Ouch. This is a post I’ve put off writing for more than nine months because 2020 was so personally and professionally painful. These review posts are important for accountability and self-assessment.
There were some highlights; let’s start with those:
I rewrote my twelve-episode web series, Calliope, tailoring it to the pandemic, and shot it with Tina Uyeno (and her roommates) and released it on Facebook and YouTube. 
Stephanie Keiko Kong and I wrote a new play, Enigma, that was thematically and structurally tailored to the pandemic. We co-directed the production for TAG—The Actors’ Group. 
With Kathryn Lee, I wrote a short, fun book on the care and feeding of succulents for our new business, Succulent Geeks. 
Significantly, all of those projects were collaborations. I’ve expressed mixed feelings about collaborating with other writers in the past, but in 2020 that was the only way I managed to get anything done. More positively, those collaborations were the highlights of my year. I’m going to have to revisit my thoughts on collaborations.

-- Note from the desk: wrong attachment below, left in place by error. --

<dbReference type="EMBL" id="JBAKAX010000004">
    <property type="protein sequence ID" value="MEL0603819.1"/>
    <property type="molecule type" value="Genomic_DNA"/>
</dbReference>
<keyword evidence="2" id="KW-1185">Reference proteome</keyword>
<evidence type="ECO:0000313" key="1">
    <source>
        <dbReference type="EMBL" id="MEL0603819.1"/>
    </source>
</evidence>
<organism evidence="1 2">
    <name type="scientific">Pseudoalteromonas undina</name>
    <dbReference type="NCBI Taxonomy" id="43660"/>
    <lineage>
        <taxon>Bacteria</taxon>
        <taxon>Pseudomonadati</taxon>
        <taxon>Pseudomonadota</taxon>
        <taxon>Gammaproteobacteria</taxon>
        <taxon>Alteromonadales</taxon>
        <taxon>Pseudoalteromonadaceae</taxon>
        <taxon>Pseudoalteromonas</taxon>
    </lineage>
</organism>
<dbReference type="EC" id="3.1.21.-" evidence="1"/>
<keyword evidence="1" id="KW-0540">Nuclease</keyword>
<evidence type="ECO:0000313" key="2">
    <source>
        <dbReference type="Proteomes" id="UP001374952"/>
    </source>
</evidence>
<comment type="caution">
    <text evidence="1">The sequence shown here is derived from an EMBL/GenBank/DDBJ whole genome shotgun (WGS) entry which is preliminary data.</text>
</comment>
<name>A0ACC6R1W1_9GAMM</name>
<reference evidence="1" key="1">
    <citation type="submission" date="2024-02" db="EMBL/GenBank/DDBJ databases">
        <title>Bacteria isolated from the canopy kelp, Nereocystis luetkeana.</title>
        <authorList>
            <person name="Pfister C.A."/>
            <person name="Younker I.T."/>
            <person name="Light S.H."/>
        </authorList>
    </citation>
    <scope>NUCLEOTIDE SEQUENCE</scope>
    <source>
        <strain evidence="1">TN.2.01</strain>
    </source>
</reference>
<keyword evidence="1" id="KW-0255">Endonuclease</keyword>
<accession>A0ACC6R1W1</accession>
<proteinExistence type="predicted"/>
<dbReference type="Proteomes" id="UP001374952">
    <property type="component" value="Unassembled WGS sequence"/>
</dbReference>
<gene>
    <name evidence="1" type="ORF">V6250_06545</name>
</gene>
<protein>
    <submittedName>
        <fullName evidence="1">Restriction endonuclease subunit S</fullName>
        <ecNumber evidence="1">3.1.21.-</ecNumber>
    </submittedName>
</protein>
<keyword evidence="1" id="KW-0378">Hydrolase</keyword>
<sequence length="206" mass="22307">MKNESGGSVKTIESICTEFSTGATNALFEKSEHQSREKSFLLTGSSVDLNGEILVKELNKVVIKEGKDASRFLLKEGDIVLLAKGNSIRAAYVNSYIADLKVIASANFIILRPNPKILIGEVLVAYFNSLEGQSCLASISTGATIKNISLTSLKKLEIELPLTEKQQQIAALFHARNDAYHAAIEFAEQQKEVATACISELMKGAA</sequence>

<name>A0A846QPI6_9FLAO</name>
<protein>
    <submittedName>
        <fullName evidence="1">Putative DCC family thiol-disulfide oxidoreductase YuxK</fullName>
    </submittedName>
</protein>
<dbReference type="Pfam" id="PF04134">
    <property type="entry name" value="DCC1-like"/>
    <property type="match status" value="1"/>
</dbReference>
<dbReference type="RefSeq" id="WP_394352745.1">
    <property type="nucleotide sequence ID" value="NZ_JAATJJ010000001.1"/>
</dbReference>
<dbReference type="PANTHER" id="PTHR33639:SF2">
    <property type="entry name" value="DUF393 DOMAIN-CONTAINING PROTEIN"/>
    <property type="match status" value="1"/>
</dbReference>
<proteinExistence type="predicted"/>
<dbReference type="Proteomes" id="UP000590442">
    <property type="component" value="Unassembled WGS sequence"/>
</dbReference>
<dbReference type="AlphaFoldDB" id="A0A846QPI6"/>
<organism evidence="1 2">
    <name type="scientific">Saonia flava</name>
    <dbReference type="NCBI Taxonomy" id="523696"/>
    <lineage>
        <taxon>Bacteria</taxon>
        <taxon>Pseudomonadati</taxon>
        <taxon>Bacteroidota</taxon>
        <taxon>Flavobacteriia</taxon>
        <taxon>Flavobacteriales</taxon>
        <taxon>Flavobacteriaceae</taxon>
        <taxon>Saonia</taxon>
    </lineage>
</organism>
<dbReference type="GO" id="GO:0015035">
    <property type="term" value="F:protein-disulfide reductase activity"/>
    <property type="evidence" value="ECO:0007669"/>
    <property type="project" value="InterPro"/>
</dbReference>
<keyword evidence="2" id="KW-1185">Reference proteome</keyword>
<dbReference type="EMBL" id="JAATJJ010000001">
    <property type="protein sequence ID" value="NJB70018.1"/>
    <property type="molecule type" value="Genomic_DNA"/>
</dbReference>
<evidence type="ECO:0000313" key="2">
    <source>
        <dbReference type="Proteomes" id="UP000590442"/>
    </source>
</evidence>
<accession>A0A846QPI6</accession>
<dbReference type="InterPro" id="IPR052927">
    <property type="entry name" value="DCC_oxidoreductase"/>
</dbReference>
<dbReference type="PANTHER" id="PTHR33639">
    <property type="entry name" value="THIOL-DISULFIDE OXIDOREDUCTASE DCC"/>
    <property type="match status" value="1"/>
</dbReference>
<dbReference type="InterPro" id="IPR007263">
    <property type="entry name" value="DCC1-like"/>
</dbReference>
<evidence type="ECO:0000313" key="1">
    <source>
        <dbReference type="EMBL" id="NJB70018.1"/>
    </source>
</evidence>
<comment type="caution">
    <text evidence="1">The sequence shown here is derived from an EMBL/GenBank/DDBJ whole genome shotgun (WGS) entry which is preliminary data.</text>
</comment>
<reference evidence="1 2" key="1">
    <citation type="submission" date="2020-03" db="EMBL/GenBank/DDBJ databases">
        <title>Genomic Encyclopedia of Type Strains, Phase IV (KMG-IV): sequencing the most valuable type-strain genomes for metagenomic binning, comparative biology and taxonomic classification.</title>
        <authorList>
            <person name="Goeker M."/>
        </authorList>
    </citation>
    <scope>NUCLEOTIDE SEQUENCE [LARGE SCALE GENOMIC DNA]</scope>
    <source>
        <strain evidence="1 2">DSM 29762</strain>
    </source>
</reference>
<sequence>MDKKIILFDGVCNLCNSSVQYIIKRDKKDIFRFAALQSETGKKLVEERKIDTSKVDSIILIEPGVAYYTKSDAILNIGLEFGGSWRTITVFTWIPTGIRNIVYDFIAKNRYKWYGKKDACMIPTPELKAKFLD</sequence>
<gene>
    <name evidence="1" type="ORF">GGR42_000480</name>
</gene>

As for the negatives, well, I won’t bore you with those. The pandemic was awful. (Is still awful.) You know. You were there.
Onwards and upwards.
2020 verdict: worst year ever
2020 writer earnings: $0 
 Technically my actors shot it as they were all in Oregon. They set up the cameras and lights, and I directed via Zoom. You can watch Calliope on YouTube. Each episode is about two minutes long.
 Thematically, Engima is about identity and isolation, specifically how isolation distorts your sense of self. Structurally, the play was designed for Covid conditions, with a single actor onstage and two other actors (safely isolated) playing offstage voices.
Even though the play was presented streaming on YouTube, it’s no longer available online. You can get a sense of it in this short interview Stephanie and I did for Todd Sullivan.
 Buy Elements of Succulent Success for Beginners and Black Thumbs here! Also included in the Indoor Succulent Rescue Kit.
 To add insult to injury, the one paying project I had lined up for 2020—a novella-length, interactive story called Copper Canyon—got cancelled when the publisher pivoted away from interactive fiction after I’d already finished the writing. They paid me a generous kill fee, so no hard feelings, and I was more in it for the publication opportunity and professional credit. Still … disappointing. Since I’m writing this so late in the year, I can add that I eventually submitted it to the 2021 SpringThing Festival of Interactive Fiction, where it received some nice recognition. You can play Copper Canyon here.